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Periodical article Periodical article Leiden University catalogue Leiden University catalogue WorldCat catalogue WorldCat
Title:Intellectual discourse in the Sokoto Caliphate: the triumvirate's opinions on the issue of ransoming, ca. 1810
Author:Lofkrantz, JenniferISNI
Year:2012
Periodical:International Journal of African Historical Studies (ISSN 0361-7882)
Volume:45
Issue:3
Pages:385-401
Language:English
Geographic terms:West Africa
Nigeria
Subjects:Sokoto polity
intellectuals
Islamic studies
slavery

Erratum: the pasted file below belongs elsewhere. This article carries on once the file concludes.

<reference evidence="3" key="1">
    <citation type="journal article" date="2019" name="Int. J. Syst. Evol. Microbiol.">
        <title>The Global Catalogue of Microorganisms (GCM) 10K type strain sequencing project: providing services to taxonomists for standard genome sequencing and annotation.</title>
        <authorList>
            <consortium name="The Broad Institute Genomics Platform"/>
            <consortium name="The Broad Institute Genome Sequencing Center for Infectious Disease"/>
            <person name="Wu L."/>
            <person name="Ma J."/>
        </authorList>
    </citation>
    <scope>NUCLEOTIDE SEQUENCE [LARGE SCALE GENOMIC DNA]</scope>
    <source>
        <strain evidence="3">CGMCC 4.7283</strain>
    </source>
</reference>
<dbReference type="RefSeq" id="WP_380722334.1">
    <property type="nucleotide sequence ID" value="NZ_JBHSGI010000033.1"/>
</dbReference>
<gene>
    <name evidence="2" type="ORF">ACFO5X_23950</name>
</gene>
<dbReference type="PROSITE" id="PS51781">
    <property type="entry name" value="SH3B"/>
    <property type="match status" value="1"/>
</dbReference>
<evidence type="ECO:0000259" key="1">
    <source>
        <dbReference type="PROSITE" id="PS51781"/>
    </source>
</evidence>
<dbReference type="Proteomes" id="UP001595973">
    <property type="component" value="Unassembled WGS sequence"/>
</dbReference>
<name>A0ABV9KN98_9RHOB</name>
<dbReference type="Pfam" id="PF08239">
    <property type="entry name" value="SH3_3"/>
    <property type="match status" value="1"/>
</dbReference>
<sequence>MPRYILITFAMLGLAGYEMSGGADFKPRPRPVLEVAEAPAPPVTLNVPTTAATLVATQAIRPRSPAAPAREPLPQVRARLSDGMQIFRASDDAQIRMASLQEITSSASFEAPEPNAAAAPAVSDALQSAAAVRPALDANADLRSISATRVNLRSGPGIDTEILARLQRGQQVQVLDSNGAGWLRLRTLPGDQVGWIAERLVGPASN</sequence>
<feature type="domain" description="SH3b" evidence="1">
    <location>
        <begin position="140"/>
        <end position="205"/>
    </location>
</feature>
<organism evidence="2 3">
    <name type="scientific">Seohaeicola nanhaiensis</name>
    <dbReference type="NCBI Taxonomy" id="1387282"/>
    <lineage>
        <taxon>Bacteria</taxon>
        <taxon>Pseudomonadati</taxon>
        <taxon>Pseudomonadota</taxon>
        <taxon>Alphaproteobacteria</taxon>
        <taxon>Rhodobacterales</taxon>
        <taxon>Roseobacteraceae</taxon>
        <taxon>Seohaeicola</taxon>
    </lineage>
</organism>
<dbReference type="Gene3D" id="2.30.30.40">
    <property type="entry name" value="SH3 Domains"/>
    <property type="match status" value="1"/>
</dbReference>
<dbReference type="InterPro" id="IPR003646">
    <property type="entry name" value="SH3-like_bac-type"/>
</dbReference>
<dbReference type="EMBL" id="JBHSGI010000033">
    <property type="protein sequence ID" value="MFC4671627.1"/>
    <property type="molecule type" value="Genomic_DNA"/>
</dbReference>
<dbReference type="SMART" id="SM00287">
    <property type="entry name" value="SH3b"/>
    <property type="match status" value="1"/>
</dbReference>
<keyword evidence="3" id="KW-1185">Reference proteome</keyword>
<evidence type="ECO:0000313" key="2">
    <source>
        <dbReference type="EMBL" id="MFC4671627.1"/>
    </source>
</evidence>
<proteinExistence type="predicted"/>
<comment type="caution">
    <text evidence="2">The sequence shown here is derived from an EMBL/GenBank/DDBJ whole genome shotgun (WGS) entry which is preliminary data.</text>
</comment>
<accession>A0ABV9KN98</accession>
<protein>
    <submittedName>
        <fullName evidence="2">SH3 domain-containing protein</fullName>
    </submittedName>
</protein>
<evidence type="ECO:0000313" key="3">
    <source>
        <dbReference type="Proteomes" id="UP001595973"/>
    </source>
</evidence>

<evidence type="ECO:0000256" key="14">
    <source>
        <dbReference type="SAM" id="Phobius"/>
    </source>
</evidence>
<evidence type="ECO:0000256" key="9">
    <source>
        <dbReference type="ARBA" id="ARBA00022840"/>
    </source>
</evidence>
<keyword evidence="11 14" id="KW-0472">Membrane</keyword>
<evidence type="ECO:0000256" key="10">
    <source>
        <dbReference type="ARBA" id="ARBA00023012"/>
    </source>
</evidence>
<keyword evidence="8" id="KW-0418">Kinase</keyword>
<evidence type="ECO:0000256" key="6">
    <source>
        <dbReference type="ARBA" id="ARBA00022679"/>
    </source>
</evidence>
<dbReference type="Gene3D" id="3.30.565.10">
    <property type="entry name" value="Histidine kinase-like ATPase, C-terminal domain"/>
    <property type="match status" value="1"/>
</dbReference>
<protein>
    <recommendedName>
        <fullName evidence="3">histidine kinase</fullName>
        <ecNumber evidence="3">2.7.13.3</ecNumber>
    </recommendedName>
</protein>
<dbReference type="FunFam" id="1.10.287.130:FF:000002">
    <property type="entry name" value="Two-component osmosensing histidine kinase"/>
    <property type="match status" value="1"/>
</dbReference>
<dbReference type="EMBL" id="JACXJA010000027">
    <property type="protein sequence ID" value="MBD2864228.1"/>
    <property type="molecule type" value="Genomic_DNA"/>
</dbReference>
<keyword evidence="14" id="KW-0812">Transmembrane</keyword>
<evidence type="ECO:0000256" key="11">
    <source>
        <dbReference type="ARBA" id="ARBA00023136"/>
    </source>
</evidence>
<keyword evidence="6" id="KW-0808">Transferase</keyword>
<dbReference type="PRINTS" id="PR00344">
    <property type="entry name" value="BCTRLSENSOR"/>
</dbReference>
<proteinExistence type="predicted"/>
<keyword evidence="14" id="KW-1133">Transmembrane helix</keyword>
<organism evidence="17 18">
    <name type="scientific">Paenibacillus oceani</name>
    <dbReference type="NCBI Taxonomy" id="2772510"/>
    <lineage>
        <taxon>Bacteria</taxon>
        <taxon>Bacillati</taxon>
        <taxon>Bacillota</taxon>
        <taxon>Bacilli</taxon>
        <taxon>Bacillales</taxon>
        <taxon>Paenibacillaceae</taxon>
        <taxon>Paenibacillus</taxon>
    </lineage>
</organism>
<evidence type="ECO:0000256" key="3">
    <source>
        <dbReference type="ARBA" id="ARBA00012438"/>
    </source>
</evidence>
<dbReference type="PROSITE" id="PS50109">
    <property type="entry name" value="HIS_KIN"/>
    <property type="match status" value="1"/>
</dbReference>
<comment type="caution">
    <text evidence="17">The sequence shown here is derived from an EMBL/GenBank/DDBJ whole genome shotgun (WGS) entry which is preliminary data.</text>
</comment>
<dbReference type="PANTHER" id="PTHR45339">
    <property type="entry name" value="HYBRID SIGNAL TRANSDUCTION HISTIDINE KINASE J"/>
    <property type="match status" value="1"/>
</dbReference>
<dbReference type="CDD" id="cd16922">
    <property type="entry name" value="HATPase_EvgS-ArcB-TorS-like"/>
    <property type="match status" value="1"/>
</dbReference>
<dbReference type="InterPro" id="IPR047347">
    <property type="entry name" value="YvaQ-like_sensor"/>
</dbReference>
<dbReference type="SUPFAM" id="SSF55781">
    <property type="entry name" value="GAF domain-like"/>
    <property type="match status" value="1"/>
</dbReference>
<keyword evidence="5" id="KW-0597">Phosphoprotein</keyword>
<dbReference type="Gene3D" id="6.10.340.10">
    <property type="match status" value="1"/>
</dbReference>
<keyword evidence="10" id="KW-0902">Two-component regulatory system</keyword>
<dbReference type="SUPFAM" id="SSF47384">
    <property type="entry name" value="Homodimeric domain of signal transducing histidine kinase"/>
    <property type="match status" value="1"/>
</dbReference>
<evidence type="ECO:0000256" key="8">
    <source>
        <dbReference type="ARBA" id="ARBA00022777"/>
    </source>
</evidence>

Abstract:The Sokoto reform movement and the State that was created out of it was founded in 1804 until the early years of the 20th century by a group of Muslim scholars (triumvirate) concerned about the role of Islam in society and the politics and economy of the central Sudan. At its height the State was composed of thirty emirates and was the largest State in sub-Saharan Africa. It could not be ruled directly; the central government had to delegate power to local authorities. The relationship between the decentralized State and the emirs and local power holders was a delicate balance held together by a mutual respect for the intellectual foundations. Studies on the political history of the Sokoto Caliphate have demonstrated the challenges that the reformers faced in communicating their vision of an Islamic state and of overcoming resistance to their interpretation of Islam. This article analyses the intellectual discourse highlighting the triumvirate's political and intellectual concerns, in particular their discussion of ransoming which was an essential strategy to combat illegal slavery. This matter opens a window to examine the flexibility and responsiveness of Sokoto Caliphate policy and intellectual debate as well as being a further demonstration of the importance of contextualizing intellectual debates and writings. Notes, ref. [ASC Leiden abstract]
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